The LSJ lexicon defines ψαλμός as "twitching or twanging with the fingers," "mostly of musical strings", "the sound of the cithara or harp," and "later, song sung to the harp, psalm."
It defines ψάλλω as "to touch sharply, to pluck, pull, twitch", "mostly of the strings of musical instruments, play a stringed instrument with the fingers, and not with the plectron", "sing to a harp", and "Pass., of the instrument, to be struck orplayed."
Occurrences of G5568 ψαλμός and G5567 ψάλλω:
1 Corinthians 14:26 How is it then, brethren? when ye come together, every one of you hath a psalm, hath a doctrine, hath a tongue, hath a revelation, hath an interpretation. Let all things be done unto edifying.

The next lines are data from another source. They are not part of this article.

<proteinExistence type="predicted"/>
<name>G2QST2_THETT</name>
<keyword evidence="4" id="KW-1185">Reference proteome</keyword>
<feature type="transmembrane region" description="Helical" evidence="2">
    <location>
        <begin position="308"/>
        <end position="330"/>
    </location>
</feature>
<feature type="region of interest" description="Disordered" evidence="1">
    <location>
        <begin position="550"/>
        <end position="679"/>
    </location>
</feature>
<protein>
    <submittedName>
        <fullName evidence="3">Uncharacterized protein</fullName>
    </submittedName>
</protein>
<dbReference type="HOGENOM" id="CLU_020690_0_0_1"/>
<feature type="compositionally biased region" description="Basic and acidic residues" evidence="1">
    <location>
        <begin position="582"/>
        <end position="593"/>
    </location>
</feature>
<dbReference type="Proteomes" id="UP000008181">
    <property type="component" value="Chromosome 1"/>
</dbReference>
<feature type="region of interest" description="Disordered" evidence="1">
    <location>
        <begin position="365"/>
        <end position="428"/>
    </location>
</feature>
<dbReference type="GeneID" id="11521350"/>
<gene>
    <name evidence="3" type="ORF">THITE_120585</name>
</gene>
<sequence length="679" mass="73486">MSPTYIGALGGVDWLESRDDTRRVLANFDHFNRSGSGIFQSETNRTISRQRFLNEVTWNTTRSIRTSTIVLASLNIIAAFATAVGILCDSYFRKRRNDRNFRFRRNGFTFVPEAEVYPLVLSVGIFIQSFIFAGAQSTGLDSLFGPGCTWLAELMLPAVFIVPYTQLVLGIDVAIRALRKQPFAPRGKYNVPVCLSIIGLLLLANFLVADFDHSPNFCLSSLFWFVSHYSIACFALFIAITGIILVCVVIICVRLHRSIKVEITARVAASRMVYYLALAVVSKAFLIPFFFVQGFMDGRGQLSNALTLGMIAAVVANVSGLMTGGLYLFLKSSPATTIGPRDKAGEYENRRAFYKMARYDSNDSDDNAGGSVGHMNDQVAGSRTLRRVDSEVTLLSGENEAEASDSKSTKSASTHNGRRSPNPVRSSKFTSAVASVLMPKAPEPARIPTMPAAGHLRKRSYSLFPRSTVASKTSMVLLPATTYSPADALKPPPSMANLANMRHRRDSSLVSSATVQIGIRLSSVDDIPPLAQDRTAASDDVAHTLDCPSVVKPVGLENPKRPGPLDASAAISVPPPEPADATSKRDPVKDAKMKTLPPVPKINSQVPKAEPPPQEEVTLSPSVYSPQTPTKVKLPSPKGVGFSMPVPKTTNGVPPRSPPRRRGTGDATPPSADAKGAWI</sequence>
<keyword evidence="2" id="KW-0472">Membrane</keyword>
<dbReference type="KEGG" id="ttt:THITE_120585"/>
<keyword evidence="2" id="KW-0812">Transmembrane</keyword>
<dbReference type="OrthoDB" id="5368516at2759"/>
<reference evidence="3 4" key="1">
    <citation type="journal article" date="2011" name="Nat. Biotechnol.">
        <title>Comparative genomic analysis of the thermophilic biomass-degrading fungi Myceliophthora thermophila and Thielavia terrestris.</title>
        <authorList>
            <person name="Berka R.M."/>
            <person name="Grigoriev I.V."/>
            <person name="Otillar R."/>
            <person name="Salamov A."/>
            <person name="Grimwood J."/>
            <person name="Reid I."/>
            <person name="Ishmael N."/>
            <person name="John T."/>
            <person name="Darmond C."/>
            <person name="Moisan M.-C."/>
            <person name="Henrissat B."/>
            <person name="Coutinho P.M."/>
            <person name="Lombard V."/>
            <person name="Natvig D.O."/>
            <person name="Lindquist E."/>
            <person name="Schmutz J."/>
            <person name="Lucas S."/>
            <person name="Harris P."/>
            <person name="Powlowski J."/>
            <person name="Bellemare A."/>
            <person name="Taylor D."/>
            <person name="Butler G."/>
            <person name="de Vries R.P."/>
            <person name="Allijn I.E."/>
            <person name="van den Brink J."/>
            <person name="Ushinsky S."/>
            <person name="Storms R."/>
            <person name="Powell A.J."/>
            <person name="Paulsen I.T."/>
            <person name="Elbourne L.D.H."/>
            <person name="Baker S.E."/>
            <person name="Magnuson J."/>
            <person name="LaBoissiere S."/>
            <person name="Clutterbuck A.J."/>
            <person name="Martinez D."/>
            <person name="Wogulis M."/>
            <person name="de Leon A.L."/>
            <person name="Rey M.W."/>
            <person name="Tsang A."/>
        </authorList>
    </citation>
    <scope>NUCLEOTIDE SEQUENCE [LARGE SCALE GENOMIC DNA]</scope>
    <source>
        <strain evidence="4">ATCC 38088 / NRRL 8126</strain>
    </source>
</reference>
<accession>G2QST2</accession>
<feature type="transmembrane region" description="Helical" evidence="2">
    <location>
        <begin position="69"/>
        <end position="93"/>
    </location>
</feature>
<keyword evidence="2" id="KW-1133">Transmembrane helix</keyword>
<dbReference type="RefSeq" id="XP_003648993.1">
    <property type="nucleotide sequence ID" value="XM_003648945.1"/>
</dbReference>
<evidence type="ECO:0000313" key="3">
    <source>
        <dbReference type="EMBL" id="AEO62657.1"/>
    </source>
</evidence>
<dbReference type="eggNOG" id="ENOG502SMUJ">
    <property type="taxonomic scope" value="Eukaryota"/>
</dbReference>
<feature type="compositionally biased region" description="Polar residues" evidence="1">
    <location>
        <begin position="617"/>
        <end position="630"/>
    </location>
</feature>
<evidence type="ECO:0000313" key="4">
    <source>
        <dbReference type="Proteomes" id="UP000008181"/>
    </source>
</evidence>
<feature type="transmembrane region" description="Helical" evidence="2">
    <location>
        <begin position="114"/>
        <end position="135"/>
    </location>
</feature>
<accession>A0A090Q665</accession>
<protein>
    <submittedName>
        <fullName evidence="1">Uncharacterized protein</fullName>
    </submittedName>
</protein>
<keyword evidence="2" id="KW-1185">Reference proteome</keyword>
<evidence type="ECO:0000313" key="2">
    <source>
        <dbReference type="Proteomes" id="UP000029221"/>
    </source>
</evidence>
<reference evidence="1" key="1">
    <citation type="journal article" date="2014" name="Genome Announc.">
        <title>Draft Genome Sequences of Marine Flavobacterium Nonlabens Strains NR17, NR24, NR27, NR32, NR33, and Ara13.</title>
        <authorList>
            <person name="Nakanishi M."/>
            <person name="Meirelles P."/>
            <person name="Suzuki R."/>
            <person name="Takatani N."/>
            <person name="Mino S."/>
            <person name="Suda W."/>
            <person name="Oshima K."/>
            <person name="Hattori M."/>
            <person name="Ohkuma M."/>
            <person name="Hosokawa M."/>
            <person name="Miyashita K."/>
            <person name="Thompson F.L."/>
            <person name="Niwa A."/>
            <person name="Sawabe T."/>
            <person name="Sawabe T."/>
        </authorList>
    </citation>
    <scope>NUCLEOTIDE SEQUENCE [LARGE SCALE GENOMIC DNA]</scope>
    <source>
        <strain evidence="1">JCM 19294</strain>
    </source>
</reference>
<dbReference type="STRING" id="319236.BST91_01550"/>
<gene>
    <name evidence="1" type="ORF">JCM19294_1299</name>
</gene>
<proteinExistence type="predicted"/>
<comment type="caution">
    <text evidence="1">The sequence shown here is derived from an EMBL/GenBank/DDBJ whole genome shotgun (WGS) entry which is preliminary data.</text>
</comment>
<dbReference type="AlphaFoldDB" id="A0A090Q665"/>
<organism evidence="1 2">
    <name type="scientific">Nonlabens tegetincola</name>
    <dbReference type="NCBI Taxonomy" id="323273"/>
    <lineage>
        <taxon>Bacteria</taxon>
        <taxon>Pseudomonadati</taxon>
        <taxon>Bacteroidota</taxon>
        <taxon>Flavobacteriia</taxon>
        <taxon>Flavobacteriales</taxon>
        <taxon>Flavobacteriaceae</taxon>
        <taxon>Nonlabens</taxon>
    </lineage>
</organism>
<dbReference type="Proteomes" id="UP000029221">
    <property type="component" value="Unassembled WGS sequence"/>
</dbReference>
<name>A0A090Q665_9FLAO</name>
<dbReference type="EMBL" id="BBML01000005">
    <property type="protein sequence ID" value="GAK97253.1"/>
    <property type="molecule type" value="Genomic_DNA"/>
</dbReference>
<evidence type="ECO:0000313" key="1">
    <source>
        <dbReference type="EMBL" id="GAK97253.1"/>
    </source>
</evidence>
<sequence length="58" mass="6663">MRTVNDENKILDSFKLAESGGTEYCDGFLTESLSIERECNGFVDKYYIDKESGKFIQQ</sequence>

Ephesians 5:19 KJV Speaking to yourselves in psalms (ψαλμοίς) and hymns and spiritual songs, singing and making melody (ψάλλοντες) in your heart to the Lord;
The Apostolic Bible Polyglot translates ψάλλοντες as "strumming" in Ephesians 5:19.
"speaking to yourselves in psalms and hymns and spiritual odes; singing and strumming in your heart to the Lord;"
Colossians 3:16 Let the word of Christ dwell in you richly in all wisdom; teaching and admonishing one another in psalms and hymns and spiritual songs, singing with grace in your hearts to the Lord.
James 5:13 Is any among you afflicted? let him pray. Is any merry? let him sing psalms.(ψάλλω)
Since ψάλλω and ψαλμός is used to refer to instruments in the Septuagint, classical, and koine Greek as well as to singing with and without an instrument, does this indicate that the early Christians would have used musical instruments to accompany their singing?